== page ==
Alternatively, players could turn to more certain state, county and city laws

In addition to federal circuits’ varying interpretations of Title VII, numerous states, counties and cities offer relevant legal protections. The Human Rights Campaign reports that 22 states and the District of Columbia—where the National Football League Players’ Association is headquartered—outlaw sexual orientation discrimination in private sector hiring. While the NFL combine’s host state of Indiana is not one of those states, most NFL teams are located, or at least play, in many of those states: California, Colorado, Illinois, Maryland, Massachusetts, Minnesota, New Jersey, New York, Washington and Wisconsin.

The list of counties and cities that have made it illegal for employers to partake in sexual orientation discrimination is even longer. According to the Human Rights Campaign, it includes Indianapolis, as well as Atlanta, New Orleans and Detroit.

A skilled attorney for a player interested in bringing a lawsuit over discrimination would likely identify a sufficient nexus to one or more of these jurisdictions.

Practical difficulties in a player lawsuit

A player suing over his combine experience and winning the lawsuit are two separate issues.

As discussed earlier, a team would insist that any apparent discrimination was staged and “fake”. The team would maintain that bigoted questions were designed not for their answers but rather to make a player feel uncomfortable and see how he reacts. This explanation isn’t terribly persuasive but it would be argued.

In addition, the team would stress that discussions that take place during the combine are not “job interviews.” A team would liken conversations between teams and players at the combine to conversations that occur between companies and candidates at a job fair. To that end, the team would remind a judge that the team must first draft a player before they can hire him. Any player a team speaks with during the combine may or may not be available for selection when the team picks.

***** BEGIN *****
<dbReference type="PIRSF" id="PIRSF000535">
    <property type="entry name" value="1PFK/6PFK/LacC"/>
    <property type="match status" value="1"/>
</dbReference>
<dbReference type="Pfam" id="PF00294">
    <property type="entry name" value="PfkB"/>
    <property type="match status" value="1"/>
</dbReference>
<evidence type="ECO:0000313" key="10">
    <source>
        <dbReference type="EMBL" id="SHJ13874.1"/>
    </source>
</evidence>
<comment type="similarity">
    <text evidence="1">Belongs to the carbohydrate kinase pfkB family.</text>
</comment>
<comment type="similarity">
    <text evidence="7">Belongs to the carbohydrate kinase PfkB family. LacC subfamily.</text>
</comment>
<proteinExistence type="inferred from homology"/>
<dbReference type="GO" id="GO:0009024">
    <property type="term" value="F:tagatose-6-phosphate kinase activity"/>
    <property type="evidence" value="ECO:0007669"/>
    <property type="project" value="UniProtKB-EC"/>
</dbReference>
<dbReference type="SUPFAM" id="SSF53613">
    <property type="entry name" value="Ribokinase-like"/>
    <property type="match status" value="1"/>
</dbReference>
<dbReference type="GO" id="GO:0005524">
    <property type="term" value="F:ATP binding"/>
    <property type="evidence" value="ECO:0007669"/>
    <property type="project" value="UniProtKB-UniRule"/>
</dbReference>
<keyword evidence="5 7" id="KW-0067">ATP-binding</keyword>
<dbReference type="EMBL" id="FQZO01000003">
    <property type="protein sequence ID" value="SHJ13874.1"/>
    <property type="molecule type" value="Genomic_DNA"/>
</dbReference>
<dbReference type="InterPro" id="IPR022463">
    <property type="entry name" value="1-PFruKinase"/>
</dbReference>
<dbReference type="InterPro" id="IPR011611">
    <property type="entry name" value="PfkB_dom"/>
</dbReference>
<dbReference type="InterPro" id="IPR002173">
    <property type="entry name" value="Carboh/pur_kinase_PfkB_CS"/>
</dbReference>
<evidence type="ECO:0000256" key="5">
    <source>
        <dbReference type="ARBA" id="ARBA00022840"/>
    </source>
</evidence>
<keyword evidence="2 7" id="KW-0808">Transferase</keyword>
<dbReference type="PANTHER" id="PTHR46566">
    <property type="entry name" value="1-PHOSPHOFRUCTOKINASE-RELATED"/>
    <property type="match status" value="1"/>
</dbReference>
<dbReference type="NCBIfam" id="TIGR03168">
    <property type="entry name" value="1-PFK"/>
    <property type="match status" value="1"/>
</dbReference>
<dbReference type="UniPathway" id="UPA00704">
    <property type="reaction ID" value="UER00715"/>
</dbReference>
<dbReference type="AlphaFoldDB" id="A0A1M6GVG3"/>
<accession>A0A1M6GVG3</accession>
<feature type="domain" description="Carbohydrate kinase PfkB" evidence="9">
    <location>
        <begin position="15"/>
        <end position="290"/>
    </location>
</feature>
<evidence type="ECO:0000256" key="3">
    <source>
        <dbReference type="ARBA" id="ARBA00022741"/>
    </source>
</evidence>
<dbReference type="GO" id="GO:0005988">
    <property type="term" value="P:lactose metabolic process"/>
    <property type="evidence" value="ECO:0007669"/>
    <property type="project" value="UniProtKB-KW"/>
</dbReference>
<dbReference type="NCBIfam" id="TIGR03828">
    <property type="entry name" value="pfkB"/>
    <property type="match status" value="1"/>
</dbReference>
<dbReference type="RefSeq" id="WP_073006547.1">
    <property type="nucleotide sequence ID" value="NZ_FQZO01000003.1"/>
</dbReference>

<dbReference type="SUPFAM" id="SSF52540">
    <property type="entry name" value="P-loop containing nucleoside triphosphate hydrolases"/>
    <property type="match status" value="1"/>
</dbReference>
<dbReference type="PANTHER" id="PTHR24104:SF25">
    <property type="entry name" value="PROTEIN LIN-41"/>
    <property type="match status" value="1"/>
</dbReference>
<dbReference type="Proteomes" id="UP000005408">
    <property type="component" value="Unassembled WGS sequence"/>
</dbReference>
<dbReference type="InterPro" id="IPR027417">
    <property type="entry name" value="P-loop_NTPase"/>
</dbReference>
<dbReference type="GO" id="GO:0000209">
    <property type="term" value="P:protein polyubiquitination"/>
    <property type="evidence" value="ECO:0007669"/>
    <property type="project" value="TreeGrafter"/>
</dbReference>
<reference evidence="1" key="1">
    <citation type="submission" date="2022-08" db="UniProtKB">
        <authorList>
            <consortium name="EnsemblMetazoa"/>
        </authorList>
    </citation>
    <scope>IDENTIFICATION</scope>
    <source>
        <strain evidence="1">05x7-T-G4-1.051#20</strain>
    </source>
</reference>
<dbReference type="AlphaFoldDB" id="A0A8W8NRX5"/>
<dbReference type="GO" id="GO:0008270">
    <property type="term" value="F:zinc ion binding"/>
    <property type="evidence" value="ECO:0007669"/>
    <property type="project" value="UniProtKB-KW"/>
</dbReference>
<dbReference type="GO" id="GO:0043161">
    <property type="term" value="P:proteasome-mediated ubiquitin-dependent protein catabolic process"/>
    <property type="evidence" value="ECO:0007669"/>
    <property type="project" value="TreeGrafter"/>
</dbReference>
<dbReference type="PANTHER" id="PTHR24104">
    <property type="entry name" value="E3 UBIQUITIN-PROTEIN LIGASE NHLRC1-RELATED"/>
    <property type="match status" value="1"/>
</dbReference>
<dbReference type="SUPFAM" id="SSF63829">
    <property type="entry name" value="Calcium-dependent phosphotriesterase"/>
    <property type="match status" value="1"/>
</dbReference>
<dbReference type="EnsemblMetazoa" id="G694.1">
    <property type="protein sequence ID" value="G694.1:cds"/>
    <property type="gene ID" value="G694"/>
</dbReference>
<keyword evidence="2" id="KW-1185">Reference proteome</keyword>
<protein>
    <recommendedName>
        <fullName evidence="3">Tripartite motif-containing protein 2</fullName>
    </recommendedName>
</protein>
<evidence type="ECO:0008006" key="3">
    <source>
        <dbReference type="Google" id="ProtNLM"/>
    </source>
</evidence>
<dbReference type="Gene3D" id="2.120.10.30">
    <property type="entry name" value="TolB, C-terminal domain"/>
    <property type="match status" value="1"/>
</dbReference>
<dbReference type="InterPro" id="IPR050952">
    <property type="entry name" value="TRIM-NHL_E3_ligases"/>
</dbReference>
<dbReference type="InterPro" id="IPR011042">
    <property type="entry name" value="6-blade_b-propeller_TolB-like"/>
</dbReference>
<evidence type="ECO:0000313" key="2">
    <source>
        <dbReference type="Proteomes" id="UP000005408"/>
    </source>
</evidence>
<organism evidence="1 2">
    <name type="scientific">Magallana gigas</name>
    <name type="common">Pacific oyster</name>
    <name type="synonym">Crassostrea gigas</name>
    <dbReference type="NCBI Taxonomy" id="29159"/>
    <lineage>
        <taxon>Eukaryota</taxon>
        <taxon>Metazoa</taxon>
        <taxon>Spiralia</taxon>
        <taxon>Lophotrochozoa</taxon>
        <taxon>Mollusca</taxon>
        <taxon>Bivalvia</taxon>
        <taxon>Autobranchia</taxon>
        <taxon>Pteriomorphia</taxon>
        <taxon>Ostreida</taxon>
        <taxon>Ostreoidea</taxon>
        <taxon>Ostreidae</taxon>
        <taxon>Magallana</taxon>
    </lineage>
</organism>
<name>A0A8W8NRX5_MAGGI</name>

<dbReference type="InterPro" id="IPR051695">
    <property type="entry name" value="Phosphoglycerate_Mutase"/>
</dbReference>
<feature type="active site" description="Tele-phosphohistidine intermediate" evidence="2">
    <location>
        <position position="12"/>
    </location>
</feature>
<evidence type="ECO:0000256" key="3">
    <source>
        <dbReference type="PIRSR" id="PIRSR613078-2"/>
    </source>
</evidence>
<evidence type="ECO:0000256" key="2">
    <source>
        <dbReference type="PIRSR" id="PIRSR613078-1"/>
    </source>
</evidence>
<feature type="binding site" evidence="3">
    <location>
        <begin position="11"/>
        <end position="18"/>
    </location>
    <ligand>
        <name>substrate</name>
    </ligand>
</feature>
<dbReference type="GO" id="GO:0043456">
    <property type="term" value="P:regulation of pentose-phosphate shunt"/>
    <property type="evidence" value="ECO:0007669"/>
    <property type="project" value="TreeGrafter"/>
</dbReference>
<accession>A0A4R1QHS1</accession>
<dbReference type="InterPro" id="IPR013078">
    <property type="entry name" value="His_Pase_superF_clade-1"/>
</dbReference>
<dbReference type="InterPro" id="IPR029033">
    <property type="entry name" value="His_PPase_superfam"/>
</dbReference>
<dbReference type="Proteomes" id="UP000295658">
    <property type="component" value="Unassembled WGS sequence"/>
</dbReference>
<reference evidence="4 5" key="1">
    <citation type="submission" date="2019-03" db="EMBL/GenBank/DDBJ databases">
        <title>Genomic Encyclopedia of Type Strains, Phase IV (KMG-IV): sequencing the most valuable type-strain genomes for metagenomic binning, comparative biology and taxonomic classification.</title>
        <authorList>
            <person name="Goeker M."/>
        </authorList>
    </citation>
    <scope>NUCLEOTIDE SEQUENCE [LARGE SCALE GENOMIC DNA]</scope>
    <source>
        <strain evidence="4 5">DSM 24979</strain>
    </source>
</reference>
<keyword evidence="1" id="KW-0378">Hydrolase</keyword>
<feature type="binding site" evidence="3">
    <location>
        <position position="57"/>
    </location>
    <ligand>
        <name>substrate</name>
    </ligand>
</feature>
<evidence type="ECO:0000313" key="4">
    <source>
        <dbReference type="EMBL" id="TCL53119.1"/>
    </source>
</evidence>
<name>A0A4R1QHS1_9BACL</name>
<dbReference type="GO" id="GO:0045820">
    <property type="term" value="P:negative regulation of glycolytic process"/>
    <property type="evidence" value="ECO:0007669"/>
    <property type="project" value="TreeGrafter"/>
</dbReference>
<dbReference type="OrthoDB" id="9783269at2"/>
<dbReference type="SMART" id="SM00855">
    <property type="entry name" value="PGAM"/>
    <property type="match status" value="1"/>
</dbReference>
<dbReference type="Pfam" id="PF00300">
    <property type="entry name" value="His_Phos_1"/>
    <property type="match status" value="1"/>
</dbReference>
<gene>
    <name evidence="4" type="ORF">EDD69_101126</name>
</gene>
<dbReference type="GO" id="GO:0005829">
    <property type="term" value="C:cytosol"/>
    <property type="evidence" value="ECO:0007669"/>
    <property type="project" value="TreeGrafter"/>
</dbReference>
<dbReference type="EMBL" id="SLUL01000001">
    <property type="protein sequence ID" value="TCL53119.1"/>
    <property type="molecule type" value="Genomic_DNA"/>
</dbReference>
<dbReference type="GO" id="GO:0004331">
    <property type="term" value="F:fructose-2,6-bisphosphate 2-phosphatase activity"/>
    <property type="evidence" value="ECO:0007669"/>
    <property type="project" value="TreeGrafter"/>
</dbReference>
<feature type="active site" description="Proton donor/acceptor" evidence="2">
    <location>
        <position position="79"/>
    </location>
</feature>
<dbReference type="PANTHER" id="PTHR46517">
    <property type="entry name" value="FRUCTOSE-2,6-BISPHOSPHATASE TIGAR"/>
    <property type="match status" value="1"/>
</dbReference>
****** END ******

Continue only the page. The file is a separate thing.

A player would also need to establish that he was harmed by the discrimination. To be sure, hearing prospective employers suddenly pose bigoted questions might cause someone anguish and emotional distress. Those types of consequences can be recoverable in a lawsuit. However, a player suffering ordinary embarrassment or awkwardness would not be enough. The player would need to be willing to testify as to the questions’ impact on his psyche or wellbeing, and offer medical evidence too.

It might also be difficult for a player to prove that bigoted questions harmed his NFL career or endorsement opportunities. Where a player is selected in the draft is based on numerous factors that are difficult, if not impossible, to disaggregate. The player might note that defensive end Michael Sam, the first openly gay player to be drafted by an NFL team, was unable to secure a spot on any NFL team’s 53-man roster. However, unless that point of fact could be linked to evidence of discrimination, it wouldn’t carry much weight in court. The inability of the player to prove professional harm would diminish his potential damages.

In reality, a lawsuit along these lines would probably be brought more for public policy goals than for any personal enrichment. For some, that would definitely be worth it.

Michael McCann, is SI's legal analyst. He is also the Associate Dean for Academic Affairs at the University of New Hampshire School of Law and co-author with Ed O'Bannon of the new book Court Justice: The Inside Story of My Battle Against the NCAA.